The postmodern mind has come to recognize, with a critical acuity that has been at once disturbing and liberating, the multiplicity of ways in which our often hidden presuppositions and the structures of our subjectivity shape and elicit the reality we seek to understand. If we have learned anything from the many disciplines that have contributed to postmodern thought, it is that what we believe to be our objective knowledge of the world is radically affected and even constituted by a complex multitude of subjective factors, most of which are altogether unconscious. Even this is not quite accurate, for we must now recognize subject and object, inner and outer, to be so deeply mutually constituted as to render problematic the very structure of a “subject” knowing an “object.” Such a recognition—hard-won and, for most of us, still being slowly integrated—can initially produce a sense of intellectual disorientation, irresolution, or even despair. Each of these responses has its time and place. But ultimately this recognition can call forth in us a fortifying sense of joyful co-responsibility for the world we elicit and enact through the creative power of the interpretive strategies and world views we choose to engage, to explore, and to evolve with.

What is the cure for hubristic vision? It is, perhaps, to listen—to listen more subtly, more perceptively, more deeply. Our future may well depend upon the precise extent of our willingness to expand our ways of knowing. We need a larger, truer empiricism and rationalism. The long-established epistemological strategies of the modern mind have been both relentlessly limiting and unconsciously “constructing” a world it then concludes is objective. The objectifying ascetic rationalism and empiricism that emerged during the Enlightenment served as liberating disciplines for the nascent modern reason, but they still dominate mainstream science and modern thought today in a rigidly undeveloped form. In their simplistic myopia and one-sidedness, they seriously constrain our full range of perception and understanding.

The disenchanting strategy can be said to have served well the purposes of its time—to differentiate the self, to empower the human subject, to liberate human experience of the world from unquestioned pregiven structures of meaning and purpose inherited from tradition and enforced by external authority. It provided a powerful new basis for criticism and defiance of established belief systems that often inhibited human autonomy. It also at least partly succeeded in disciplining the human tendency to project onto the world subjective needs and wishes. But this differentiation and empowerment of the human being has been striven for so single-mindedly as to now be hypertrophic, pathologically exaggerated. In its austere universal reductionism, the objectifying stance of the modern mind has become a kind of tyrant. The knowledge it renders is literally narrow-minded. Such knowledge is at once extremely potent and deeply deficient. A little knowledge may be a dangerous thing, but a massive amount of knowledge based on a limited and self-isolating set of assumptions may be very dangerous indeed.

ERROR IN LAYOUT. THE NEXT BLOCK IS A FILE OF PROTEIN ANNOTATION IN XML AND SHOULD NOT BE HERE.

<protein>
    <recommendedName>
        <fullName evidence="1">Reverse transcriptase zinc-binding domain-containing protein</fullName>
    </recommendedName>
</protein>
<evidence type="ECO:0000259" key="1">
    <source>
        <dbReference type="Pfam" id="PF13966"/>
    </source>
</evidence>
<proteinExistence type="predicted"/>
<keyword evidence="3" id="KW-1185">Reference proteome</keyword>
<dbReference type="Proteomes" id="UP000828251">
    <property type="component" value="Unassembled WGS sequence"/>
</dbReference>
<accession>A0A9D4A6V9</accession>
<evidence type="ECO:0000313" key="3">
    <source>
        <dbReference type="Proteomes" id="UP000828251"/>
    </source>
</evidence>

The remarkable modern capacity for differentiation and discernment that has been so painstakingly forged must be preserved, but our challenge now is to develop and subsume that discipline in a more encompassing, more magnanimous intellectual and spiritual engagement with the mystery of the universe. Such an engagement can happen only if we open ourselves to a range of epistemologies that together provide a more multidimensionally perceptive scope of knowledge. To encounter the depths and rich complexity of the cosmos, we require ways of knowing that fully integrate the imagination, the aesthetic sensibility, moral and spiritual intuition, revelatory experience, symbolic perception, somatic and sensuous modes of understanding, empathic knowing. Above all, we must awaken to and overcome the great hidden anthropocentric projection that has virtually defined the modern mind: the pervasive projection of soullessness onto the cosmos by the modern self’s own will to power.